The Twist: “Buying” Success
Riffing on the previous concept is a twist that complements the idea of MoS from the opposite direction: If I fail the roll, or if I succeeded but want extra MoS, I can “buy” extra dice to succeed (or succeed better) at cost.
While this doesn’t preclude the recommendation of using a “fail-forward” concept in scenario design, there are still times where I might want my character to succeed in this moment, right now. And so I have a choice… let things continue as I rolled them, or am I willing to put my character into some narrative (backed by mechanics) peril in order to get the win?
If I choose the latter, <devilish voice>excellent</devil>. Much like the ladder of options for MoS, each extra die bought in this manner raises the magnitude of the potential trouble. The number of dice to be bought doesn’t need to be stated up front, allowing them to be bought one at a time, rolling and adding to my total and gradually raising the stakes until either my character succeeds or I reach my limit of peril.
Note that the narrative/perilous cost of the extra dice is paid whether they lead to success or not!
Buying Success: The Setback Ladder. Flipping the idea of the Success Ladder around, each die spent here has increasing narrative impact:
|Dice Purchased||Narrative Penalty|
Buying Success: Traits, Aspects, and Tags. If the game is using the idea of Traits/Aspects, then purchasing extra dice comes at the cost of new, mostly negative, Traits/Aspects. This can be placed on the character, the scene, or the overall environment (such as “Alerted Guards”) as appropriate, with a duration based on the number of extra dice purchased:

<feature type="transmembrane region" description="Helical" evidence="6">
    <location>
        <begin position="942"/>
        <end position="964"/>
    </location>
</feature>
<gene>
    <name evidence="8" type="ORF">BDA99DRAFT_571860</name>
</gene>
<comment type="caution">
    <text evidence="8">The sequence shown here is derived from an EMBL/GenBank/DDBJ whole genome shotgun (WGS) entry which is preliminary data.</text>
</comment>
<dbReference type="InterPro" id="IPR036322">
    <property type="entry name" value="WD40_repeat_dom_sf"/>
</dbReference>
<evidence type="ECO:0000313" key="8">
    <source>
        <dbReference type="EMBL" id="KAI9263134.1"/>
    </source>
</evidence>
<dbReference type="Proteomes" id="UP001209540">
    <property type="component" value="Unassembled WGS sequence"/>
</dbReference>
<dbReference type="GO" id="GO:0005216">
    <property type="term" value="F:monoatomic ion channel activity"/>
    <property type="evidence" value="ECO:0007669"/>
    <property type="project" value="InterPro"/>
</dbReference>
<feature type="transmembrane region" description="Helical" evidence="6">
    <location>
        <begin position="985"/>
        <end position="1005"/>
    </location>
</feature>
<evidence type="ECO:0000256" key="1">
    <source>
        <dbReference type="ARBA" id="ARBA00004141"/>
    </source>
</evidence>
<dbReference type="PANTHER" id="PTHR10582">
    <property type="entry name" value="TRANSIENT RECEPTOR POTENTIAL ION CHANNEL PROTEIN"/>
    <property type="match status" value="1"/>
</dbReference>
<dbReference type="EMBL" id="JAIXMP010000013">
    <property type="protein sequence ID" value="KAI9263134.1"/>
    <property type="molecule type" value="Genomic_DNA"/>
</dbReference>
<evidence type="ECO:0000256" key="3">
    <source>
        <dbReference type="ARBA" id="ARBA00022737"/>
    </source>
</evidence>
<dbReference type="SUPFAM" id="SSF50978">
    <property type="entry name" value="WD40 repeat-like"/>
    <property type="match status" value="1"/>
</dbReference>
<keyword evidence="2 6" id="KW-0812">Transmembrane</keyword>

(Remainder of Scene)
(Lasts until Handled or Overcome)
(Lasts until the next Adventure, or is very difficult to Overcome)
In addition to extra duration for higher levels of dice being purchased, the GM can also opt to increase the severity of the Traits/Aspects or instead assign multiple Traits/Aspects. All of which provide additional options for exciting play and excellent story-crafting potential.
Buying Success: Temptation Bargains. To add even more interesting choices to a game, once a player has gathered their pool but before they roll for the test, the GM can offer a ‘discounted’ level of bane to allow the player to add additional dice to their modified pool. In other words, rather than performing the test as normal and, if the test is failed, buying additional dice one at a time, before the roll the GM can instead offer, “If you take a Transitory Bane, you may add 3 extra dice to your pool right now.” Temptation… the stuff that heroic stories are made from.
It also works to let the players themselves suggest such bargains. While the GM has to formalize and accept the idea, letting the players get themselves into trouble is another great gameplay and storytelling boon.
Buying Success: Collective MoS Pool. If using a Collective MoS Pool as presented above, rather than buying dice from the GM with a bane attached, a player can instead (or in combination) pull and roll dice from the collective pool.
Alternately, to make it more restrictive and to inject more interesting choices to the game (and to preserve some fun opportunities from failure), a player could be restricted to only pulling from the collective pool before they make their roll, adding the die to their dice pool and then making the test.
Margin of Failure. So, the players didn’t take the bait… er, the option of purchasing more dice, and the task is failed. How badly did it fail? What narrative outcome should be crafted? While in certain situations it may not matter (if you are aiming for something and miss, you just miss) where the margin does matter, here is a guideline:
|Total Rolled||Narrative Outcome|
← The “Extra Die” Beauty: Creating a Margin of Success
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